I think in the same vein as those who see the world being a place of connected spirit/energy/vibration. Dogma does not exist here. The rule is indeed survival. That said, we are spiritual beings in human bodies, and to survive a society/tribe makes agreements that are held to be harmonious to the society as a whole. Moral issues spring up from the misinterpretation of these agreements as being dogma instead of just the "really good idea" that they are.
An example is that it is a "really good idea" not to stick body parts into fire for extended periods of time. This can be moralized to state that fire is evil, and must be avoided because of its destructive nature. This kind of attitude comes about by those people who weren't smart enough get their extremities out of fires before harm befell them. Are there some people in every society that need protection that is "extreme" by other people's measures? Sure. Does that mean that society must vilify the things that are protected against? NO!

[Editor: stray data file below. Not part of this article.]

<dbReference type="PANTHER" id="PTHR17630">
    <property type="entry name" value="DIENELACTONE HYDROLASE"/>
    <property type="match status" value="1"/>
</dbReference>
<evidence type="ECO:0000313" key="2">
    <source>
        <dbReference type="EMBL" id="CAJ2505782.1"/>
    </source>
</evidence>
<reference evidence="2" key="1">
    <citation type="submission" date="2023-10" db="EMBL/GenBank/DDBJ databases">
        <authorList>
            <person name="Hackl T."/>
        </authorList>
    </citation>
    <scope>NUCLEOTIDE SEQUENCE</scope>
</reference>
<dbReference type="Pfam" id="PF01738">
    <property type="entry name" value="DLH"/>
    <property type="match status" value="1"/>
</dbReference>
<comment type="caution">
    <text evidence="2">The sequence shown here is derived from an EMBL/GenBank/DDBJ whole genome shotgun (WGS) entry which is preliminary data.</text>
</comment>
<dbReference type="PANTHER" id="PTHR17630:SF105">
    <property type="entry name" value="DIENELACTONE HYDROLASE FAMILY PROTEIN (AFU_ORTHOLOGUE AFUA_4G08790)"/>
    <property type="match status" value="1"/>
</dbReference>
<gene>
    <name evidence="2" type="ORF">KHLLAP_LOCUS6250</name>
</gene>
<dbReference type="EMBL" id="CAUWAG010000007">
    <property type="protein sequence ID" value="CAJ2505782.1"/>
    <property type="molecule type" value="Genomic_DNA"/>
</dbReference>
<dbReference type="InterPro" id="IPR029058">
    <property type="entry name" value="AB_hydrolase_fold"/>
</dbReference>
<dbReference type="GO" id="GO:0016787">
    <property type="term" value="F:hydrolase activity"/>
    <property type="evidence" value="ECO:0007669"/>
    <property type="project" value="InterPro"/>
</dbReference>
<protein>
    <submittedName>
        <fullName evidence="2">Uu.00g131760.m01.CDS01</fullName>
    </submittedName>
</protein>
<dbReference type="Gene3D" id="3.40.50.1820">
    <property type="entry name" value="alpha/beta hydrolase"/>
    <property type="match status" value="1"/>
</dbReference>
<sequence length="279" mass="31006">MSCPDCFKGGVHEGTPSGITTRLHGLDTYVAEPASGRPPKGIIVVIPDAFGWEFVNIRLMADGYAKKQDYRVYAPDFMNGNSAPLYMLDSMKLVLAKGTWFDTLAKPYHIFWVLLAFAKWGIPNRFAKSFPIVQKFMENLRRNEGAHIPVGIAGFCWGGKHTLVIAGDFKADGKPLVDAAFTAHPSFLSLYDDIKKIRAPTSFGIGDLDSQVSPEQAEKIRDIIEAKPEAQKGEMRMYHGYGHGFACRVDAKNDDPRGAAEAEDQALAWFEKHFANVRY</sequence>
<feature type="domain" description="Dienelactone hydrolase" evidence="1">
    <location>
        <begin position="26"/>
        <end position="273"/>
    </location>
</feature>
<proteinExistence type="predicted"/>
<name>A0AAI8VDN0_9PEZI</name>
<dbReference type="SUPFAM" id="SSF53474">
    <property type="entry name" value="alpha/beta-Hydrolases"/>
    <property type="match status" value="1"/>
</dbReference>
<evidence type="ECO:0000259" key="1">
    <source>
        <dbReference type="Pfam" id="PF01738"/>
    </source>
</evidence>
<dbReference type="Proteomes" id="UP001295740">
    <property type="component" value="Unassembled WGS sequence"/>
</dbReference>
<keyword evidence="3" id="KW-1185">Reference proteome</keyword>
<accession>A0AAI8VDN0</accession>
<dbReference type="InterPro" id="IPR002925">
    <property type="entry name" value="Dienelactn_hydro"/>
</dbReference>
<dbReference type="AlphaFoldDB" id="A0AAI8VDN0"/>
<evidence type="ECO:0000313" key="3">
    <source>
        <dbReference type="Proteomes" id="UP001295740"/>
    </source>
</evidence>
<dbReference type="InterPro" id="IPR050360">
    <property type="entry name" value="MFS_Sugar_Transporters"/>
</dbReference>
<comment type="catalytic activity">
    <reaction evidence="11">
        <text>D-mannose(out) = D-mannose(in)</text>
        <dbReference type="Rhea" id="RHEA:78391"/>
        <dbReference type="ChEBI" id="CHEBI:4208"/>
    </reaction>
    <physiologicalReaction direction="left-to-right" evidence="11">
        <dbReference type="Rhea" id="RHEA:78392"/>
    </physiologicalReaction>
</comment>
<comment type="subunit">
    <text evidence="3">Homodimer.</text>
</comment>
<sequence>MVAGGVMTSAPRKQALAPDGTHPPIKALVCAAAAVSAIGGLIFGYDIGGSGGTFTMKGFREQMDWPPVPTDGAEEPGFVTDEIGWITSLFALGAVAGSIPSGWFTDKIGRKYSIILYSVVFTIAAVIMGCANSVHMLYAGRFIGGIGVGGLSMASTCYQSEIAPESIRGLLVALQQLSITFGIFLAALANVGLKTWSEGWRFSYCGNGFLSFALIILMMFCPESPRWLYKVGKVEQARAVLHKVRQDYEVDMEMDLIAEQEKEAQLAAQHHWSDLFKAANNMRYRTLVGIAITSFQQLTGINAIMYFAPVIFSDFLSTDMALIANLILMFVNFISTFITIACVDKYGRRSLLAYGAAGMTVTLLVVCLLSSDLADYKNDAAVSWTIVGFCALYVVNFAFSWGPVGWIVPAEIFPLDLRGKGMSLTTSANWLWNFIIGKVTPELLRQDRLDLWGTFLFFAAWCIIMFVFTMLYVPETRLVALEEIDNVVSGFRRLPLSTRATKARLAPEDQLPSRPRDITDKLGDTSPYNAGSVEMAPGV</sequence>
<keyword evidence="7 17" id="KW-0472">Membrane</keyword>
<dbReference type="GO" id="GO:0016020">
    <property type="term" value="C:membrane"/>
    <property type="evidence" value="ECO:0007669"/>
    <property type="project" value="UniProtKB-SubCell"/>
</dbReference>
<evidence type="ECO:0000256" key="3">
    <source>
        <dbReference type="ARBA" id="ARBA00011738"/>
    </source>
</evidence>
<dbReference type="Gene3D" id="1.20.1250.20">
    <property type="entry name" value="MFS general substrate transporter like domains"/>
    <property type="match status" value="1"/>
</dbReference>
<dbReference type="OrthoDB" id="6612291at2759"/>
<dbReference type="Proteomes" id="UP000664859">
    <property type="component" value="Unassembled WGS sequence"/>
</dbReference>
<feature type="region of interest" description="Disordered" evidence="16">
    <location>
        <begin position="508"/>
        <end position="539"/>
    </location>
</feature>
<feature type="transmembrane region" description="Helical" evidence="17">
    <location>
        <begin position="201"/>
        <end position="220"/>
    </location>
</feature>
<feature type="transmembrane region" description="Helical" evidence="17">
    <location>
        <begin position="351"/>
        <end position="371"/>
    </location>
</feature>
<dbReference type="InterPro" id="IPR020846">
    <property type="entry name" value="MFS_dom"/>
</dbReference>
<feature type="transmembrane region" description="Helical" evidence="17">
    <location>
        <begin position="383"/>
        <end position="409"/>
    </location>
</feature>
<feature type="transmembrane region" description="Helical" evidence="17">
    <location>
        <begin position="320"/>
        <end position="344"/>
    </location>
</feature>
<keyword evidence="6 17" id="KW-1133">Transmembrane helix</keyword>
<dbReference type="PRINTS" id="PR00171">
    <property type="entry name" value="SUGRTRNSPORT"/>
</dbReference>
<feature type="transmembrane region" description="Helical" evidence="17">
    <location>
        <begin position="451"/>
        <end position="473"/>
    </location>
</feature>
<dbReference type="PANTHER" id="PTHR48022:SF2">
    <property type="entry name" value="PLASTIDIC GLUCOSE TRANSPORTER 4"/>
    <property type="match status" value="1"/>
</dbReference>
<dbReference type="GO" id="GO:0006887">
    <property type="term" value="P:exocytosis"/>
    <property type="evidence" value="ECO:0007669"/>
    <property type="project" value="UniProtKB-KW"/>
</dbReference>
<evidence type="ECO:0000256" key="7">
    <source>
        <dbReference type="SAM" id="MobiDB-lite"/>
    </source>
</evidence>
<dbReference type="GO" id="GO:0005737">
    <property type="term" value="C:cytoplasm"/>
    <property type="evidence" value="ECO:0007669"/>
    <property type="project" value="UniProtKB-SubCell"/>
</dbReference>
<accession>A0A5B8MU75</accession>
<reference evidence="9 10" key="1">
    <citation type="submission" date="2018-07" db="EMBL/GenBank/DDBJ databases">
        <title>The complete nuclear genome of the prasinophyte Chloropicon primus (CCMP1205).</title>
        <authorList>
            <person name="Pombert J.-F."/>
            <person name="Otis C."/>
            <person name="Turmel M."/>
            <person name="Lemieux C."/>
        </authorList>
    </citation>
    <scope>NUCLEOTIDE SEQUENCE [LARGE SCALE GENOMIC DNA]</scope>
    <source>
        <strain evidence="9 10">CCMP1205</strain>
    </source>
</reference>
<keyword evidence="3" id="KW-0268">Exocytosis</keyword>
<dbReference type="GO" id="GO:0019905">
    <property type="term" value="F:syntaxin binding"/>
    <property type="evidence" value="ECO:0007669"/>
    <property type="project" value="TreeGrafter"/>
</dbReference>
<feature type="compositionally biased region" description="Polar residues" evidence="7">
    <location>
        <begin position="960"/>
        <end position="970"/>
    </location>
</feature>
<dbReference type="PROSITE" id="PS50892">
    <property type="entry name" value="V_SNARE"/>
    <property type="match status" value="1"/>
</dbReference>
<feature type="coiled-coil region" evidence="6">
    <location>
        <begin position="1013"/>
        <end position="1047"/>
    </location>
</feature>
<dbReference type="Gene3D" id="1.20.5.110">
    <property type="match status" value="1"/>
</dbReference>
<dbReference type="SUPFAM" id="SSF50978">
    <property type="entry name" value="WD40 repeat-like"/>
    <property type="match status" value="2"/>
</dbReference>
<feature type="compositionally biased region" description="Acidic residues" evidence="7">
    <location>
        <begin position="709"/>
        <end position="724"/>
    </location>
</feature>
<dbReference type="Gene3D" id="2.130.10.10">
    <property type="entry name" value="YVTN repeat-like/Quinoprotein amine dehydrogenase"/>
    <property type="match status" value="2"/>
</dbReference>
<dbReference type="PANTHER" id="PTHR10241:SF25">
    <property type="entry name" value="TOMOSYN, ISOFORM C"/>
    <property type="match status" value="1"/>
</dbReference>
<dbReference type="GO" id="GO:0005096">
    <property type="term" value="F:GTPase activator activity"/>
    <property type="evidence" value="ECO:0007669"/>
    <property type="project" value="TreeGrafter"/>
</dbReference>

A last thought. In a diverse natural world that does not have dogmatic definitions of good and evil, and the measurement of the distance that you should put between yourself and something else is the relative harmony/disharmony that the object presents, there is the question of what society can/should do. In the natural law there is no "un-natural" act. How could there be? There are very destructive and disharmonious acts though. A mass-murder is is not un-natural. Killing is something that we are capable of, and who is to judge the motivations behind these actions? That said, a society can deem a mass-murderer as being destructive and dis-harmonious to a tribe/society, and the mass-murderer will be put down for the safety of the larger group. Is this "moral" or just good management?
Feedback? Opinions? Agreements? Disagreements?